My son was diagnosed with Idiopathic Bilateral Vocal Cord Paralysis (BVCP) three weeks after his birth. Idiopathic BVCP impacts 1 in a million children, the majority of whom will need trachs to breathe. He underwent three separate airway reconstruction surgeries before he was 4 and was finally successfully decannulated after the third surgery.
These poems are from the manuscript I wrote chronicling my family’s path through illness and trauma.
Poetry was my lifeline during these years. I wrote the poem “Blue Baby” the morning after my son had partially decannulated himself in the middle of the night and almost died, an event that will likely always haunt me. Today, my son is 7 years old. He talks non-stop and breathes without a trach. He is funny, intelligent and tenacious and is almost always smiling.
Envy the nurses who lord over him like suns,
lift wires from his body and prop them
inches off the skin with upturned diapers,
who lift him, a bundle of grapes, to change
the pillowcase he sleeps on from Mickey Mouse
Out to Play to robots,
who hand me the old one to take home and wash.
If I were the nurse
who slides the thermometer across his forehead,
places a rolled hospital blanket
between his blue knees, if it were me
scanning the serial code on the plastic anklet
he wears, the one that matches mine,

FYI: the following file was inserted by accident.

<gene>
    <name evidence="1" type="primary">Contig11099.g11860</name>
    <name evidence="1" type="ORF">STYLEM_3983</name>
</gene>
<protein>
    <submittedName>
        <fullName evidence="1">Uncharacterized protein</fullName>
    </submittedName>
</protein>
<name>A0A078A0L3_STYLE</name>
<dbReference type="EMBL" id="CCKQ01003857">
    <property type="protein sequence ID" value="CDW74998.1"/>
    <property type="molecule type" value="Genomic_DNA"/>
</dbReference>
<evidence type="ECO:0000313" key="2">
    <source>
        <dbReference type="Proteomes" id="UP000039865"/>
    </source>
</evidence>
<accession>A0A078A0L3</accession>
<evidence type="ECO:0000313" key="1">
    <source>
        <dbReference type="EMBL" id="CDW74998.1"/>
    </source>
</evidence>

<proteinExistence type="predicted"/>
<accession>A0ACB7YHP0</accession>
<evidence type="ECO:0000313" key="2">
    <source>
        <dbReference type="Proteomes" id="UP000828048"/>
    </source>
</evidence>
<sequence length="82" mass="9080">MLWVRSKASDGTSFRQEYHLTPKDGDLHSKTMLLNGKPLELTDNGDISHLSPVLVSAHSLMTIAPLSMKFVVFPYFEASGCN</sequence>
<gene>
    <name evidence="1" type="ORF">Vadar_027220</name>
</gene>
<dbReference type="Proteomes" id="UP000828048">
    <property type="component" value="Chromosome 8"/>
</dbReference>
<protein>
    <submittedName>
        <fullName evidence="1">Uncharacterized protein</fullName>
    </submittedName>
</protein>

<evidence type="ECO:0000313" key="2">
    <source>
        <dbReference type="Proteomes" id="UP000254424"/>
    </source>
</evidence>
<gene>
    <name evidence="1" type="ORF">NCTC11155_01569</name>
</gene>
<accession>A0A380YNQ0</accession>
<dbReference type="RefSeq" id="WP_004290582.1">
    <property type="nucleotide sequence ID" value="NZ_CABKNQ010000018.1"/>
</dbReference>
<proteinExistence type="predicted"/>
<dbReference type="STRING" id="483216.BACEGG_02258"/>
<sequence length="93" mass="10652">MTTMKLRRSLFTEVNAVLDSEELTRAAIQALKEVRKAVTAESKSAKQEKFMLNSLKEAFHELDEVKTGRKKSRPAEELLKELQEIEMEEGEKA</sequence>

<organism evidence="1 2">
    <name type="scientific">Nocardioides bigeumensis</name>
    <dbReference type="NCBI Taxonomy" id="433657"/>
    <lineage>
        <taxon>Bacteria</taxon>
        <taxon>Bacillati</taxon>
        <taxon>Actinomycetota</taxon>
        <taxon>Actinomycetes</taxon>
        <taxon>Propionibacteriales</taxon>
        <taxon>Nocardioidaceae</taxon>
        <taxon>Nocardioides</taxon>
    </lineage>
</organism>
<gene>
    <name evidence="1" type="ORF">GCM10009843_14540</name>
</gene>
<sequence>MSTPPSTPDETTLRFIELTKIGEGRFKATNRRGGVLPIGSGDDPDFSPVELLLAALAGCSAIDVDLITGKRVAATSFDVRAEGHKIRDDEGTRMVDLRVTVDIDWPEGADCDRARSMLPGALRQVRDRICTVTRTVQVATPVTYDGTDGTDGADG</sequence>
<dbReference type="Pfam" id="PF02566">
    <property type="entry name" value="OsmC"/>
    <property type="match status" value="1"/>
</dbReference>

before giving the sedative or painkiller,
the paralytic or diuretic, if I poured
vial after vial of the breastmilk I pump
into the feeding bag— I would leave here at night.
I too would touch
with extreme lightness, as if parting
a giant’s hair.
Lips blue, face licorice blue,
my mouth, soft rectangular lateral
blue, him in his racecar pajamas blue,
blue about to burst, blue buried
in chalky glass. The night nurse says:
He’s turning blue as if to correct me.
We are in my apartment, a minuteor two
after the first cry woke, tolled three four
times in a row for me I sat on the toilet
until the last drop of urine fell— four five six
blue and his hands cool. Hours before,
he smiled through the bars of the crib,
bolstered by hands, a new trick blue. That baby,
this baby, air spliced in his throat blue, the blue
of lungs, crustacean blood, diluted Slurpee,
popsicle passed through the ice cream
truck window, lips dyed by a Tootsie-pop fucking
blue. His eyes roll back as his brain floods
with oxygen. I hold the emergency trach
in his neck, balloon to the nozzle of the tank
as it blooms with helium. His eyes give,
come back and take away—Capricorn moon
or strangulation blue. His cheek still cool,
where blue rested, blew away.
His trach safely above the bathwater,
the bubbles flattened, lukewarm, and he sings
wo wo wo ye bo, the skin sealing the space
around the tube as the PICU nurse told me it would
years earlier— He can swim, sing, anything—
and, in that moment, I didn’t believe her but,
lulled by the worn denim of her voice, her sitting
down to talk to me off the record— let myself relax how now,
knowing still the danger, I watch him pour water
from the helm of his plastic boat, and the words scratch
past his vocal cords which still don’t open,
the frozen pistol of a flower, all stalk, no bloom,
the iron lattice melody, his voice, a softer green
I’ve listened so long, I understand.
Lane Falcon’s poems have been published in American Poetry Journal, Rhino, Rust & Moth, Spoon River Poetry Review, and many others. Her manuscript “Deep, Blue Odds” was selected as a finalist for the Black Lawrence Press Hudson Prize and the Lightscatter Press Prize, and semi-finalist for the 2022 Tupelo Press Berkshire Prize and the Inaugural Laura Boss Narrative Poetry Prize. She lives in Alexandria, VA with her two children and dog.